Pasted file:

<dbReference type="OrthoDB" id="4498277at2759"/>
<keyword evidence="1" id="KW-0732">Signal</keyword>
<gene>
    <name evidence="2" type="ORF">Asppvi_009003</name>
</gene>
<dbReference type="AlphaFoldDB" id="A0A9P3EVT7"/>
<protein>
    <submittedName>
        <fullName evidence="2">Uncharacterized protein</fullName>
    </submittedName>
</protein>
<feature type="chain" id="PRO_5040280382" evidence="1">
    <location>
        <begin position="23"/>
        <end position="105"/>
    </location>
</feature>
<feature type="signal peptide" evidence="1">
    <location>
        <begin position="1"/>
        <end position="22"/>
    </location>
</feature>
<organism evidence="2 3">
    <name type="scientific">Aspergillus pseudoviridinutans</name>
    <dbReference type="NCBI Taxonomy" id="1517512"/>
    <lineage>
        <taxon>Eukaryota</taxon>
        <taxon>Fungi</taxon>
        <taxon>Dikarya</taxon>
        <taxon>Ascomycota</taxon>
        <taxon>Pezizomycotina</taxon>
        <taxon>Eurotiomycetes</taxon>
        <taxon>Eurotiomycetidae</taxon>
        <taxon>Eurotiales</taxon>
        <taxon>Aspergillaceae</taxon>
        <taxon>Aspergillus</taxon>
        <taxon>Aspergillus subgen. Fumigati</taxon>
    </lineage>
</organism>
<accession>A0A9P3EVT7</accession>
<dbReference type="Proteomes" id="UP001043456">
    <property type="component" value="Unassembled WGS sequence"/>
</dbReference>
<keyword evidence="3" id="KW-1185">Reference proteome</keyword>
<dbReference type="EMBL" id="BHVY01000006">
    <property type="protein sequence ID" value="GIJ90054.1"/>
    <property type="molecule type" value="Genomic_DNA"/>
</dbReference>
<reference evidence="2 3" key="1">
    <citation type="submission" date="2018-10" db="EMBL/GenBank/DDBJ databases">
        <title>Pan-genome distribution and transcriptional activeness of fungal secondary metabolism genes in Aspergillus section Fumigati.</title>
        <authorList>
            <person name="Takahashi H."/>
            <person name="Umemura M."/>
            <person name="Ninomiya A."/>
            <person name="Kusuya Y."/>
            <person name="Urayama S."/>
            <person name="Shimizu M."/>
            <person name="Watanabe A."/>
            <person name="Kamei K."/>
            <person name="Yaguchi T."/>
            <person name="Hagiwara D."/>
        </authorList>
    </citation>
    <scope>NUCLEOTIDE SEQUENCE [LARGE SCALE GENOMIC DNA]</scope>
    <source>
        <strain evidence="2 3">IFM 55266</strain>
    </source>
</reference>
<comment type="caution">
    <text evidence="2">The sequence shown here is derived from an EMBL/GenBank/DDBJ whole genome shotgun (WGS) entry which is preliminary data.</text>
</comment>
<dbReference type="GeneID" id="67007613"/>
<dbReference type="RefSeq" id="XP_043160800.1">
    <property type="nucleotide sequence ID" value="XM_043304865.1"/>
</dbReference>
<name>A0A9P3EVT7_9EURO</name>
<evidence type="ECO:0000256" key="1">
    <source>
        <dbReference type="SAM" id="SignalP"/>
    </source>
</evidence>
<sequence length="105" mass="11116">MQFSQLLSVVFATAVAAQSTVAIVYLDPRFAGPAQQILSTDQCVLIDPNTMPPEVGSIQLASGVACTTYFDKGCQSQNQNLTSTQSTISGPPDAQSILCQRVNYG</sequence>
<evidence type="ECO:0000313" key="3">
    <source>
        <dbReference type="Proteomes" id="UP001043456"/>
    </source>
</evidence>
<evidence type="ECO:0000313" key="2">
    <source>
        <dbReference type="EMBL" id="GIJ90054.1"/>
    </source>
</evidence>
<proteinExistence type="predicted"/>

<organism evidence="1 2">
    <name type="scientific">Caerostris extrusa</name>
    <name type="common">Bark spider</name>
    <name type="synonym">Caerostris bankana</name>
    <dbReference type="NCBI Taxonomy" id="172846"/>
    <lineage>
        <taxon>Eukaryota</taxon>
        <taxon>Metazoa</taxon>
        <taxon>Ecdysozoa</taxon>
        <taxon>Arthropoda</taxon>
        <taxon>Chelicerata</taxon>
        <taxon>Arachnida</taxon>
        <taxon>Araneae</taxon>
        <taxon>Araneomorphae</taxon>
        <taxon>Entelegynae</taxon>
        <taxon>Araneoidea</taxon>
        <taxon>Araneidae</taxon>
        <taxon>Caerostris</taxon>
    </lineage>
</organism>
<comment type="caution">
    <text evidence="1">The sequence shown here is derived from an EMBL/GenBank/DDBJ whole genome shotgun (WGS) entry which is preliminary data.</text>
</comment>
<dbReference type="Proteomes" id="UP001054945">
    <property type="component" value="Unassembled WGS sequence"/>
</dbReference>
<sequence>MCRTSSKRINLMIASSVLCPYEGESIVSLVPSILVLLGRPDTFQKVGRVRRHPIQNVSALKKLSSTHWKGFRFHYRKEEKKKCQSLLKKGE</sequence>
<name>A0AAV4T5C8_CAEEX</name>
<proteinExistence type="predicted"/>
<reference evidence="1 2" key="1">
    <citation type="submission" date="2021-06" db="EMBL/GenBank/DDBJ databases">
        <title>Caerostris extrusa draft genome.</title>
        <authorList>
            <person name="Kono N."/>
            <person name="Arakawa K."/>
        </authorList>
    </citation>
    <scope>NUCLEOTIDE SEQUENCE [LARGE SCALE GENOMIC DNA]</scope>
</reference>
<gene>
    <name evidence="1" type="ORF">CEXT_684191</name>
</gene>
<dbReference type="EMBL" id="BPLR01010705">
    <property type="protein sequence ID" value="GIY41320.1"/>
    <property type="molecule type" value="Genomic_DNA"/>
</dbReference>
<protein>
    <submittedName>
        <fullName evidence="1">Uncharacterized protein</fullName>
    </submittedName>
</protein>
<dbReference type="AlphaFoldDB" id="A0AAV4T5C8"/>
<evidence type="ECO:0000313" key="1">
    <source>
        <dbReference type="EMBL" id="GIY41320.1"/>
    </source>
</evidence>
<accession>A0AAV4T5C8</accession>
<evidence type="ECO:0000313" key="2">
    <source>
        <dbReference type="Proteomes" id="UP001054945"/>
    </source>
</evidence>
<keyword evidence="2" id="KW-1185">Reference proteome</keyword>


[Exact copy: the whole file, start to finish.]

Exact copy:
<dbReference type="OrthoDB" id="4498277at2759"/>
<keyword evidence="1" id="KW-0732">Signal</keyword>
<gene>
    <name evidence="2" type="ORF">Asppvi_009003</name>
</gene>
<dbReference type="AlphaFoldDB" id="A0A9P3EVT7"/>
<protein>
    <submittedName>
        <fullName evidence="2">Uncharacterized protein</fullName>
    </submittedName>
</protein>
<feature type="chain" id="PRO_5040280382" evidence="1">
    <location>
        <begin position="23"/>
        <end position="105"/>
    </location>
</feature>
<feature type="signal peptide" evidence="1">
    <location>
        <begin position="1"/>
        <end position="22"/>
    </location>
</feature>
<organism evidence="2 3">
    <name type="scientific">Aspergillus pseudoviridinutans</name>
    <dbReference type="NCBI Taxonomy" id="1517512"/>
    <lineage>
        <taxon>Eukaryota</taxon>
        <taxon>Fungi</taxon>
        <taxon>Dikarya</taxon>
        <taxon>Ascomycota</taxon>
        <taxon>Pezizomycotina</taxon>
        <taxon>Eurotiomycetes</taxon>
        <taxon>Eurotiomycetidae</taxon>
        <taxon>Eurotiales</taxon>
        <taxon>Aspergillaceae</taxon>
        <taxon>Aspergillus</taxon>
        <taxon>Aspergillus subgen. Fumigati</taxon>
    </lineage>
</organism>
<accession>A0A9P3EVT7</accession>
<dbReference type="Proteomes" id="UP001043456">
    <property type="component" value="Unassembled WGS sequence"/>
</dbReference>
<keyword evidence="3" id="KW-1185">Reference proteome</keyword>
<dbReference type="EMBL" id="BHVY01000006">
    <property type="protein sequence ID" value="GIJ90054.1"/>
    <property type="molecule type" value="Genomic_DNA"/>
</dbReference>
<reference evidence="2 3" key="1">
    <citation type="submission" date="2018-10" db="EMBL/GenBank/DDBJ databases">
        <title>Pan-genome distribution and transcriptional activeness of fungal secondary metabolism genes in Aspergillus section Fumigati.</title>
        <authorList>
            <person name="Takahashi H."/>
            <person name="Umemura M."/>
            <person name="Ninomiya A."/>
            <person name="Kusuya Y."/>
            <person name="Urayama S."/>
            <person name="Shimizu M."/>
            <person name="Watanabe A."/>
            <person name="Kamei K."/>
            <person name="Yaguchi T."/>
            <person name="Hagiwara D."/>
        </authorList>
    </citation>
    <scope>NUCLEOTIDE SEQUENCE [LARGE SCALE GENOMIC DNA]</scope>
    <source>
        <strain evidence="2 3">IFM 55266</strain>
    </source>
</reference>
<comment type="caution">
    <text evidence="2">The sequence shown here is derived from an EMBL/GenBank/DDBJ whole genome shotgun (WGS) entry which is preliminary data.</text>
</comment>
<dbReference type="GeneID" id="67007613"/>
<dbReference type="RefSeq" id="XP_043160800.1">
    <property type="nucleotide sequence ID" value="XM_043304865.1"/>
</dbReference>
<name>A0A9P3EVT7_9EURO</name>
<evidence type="ECO:0000256" key="1">
    <source>
        <dbReference type="SAM" id="SignalP"/>
    </source>
</evidence>
<sequence length="105" mass="11116">MQFSQLLSVVFATAVAAQSTVAIVYLDPRFAGPAQQILSTDQCVLIDPNTMPPEVGSIQLASGVACTTYFDKGCQSQNQNLTSTQSTISGPPDAQSILCQRVNYG</sequence>
<evidence type="ECO:0000313" key="3">
    <source>
        <dbReference type="Proteomes" id="UP001043456"/>
    </source>
</evidence>
<evidence type="ECO:0000313" key="2">
    <source>
        <dbReference type="EMBL" id="GIJ90054.1"/>
    </source>
</evidence>
<proteinExistence type="predicted"/>

<organism evidence="1 2">
    <name type="scientific">Caerostris extrusa</name>
    <name type="common">Bark spider</name>
    <name type="synonym">Caerostris bankana</name>
    <dbReference type="NCBI Taxonomy" id="172846"/>
    <lineage>
        <taxon>Eukaryota</taxon>
        <taxon>Metazoa</taxon>
        <taxon>Ecdysozoa</taxon>
        <taxon>Arthropoda</taxon>
        <taxon>Chelicerata</taxon>
        <taxon>Arachnida</taxon>
        <taxon>Araneae</taxon>
        <taxon>Araneomorphae</taxon>
        <taxon>Entelegynae</taxon>
        <taxon>Araneoidea</taxon>
        <taxon>Araneidae</taxon>
        <taxon>Caerostris</taxon>
    </lineage>
</organism>
<comment type="caution">
    <text evidence="1">The sequence shown here is derived from an EMBL/GenBank/DDBJ whole genome shotgun (WGS) entry which is preliminary data.</text>
</comment>
<dbReference type="Proteomes" id="UP001054945">
    <property type="component" value="Unassembled WGS sequence"/>
</dbReference>
<sequence>MCRTSSKRINLMIASSVLCPYEGESIVSLVPSILVLLGRPDTFQKVGRVRRHPIQNVSALKKLSSTHWKGFRFHYRKEEKKKCQSLLKKGE</sequence>
<name>A0AAV4T5C8_CAEEX</name>
<proteinExistence type="predicted"/>
<reference evidence="1 2" key="1">
    <citation type="submission" date="2021-06" db="EMBL/GenBank/DDBJ databases">
        <title>Caerostris extrusa draft genome.</title>
        <authorList>
            <person name="Kono N."/>
            <person name="Arakawa K."/>
        </authorList>
    </citation>
    <scope>NUCLEOTIDE SEQUENCE [LARGE SCALE GENOMIC DNA]</scope>
</reference>
<gene>
    <name evidence="1" type="ORF">CEXT_684191</name>
</gene>
<dbReference type="EMBL" id="BPLR01010705">
    <property type="protein sequence ID" value="GIY41320.1"/>
    <property type="molecule type" value="Genomic_DNA"/>
</dbReference>
<protein>
    <submittedName>
        <fullName evidence="1">Uncharacterized protein</fullName>
    </submittedName>
</protein>
<dbReference type="AlphaFoldDB" id="A0AAV4T5C8"/>
<evidence type="ECO:0000313" key="1">
    <source>
        <dbReference type="EMBL" id="GIY41320.1"/>
    </source>
</evidence>
<accession>A0AAV4T5C8</accession>
<evidence type="ECO:0000313" key="2">
    <source>
        <dbReference type="Proteomes" id="UP001054945"/>
    </source>
</evidence>
<keyword evidence="2" id="KW-1185">Reference proteome</keyword>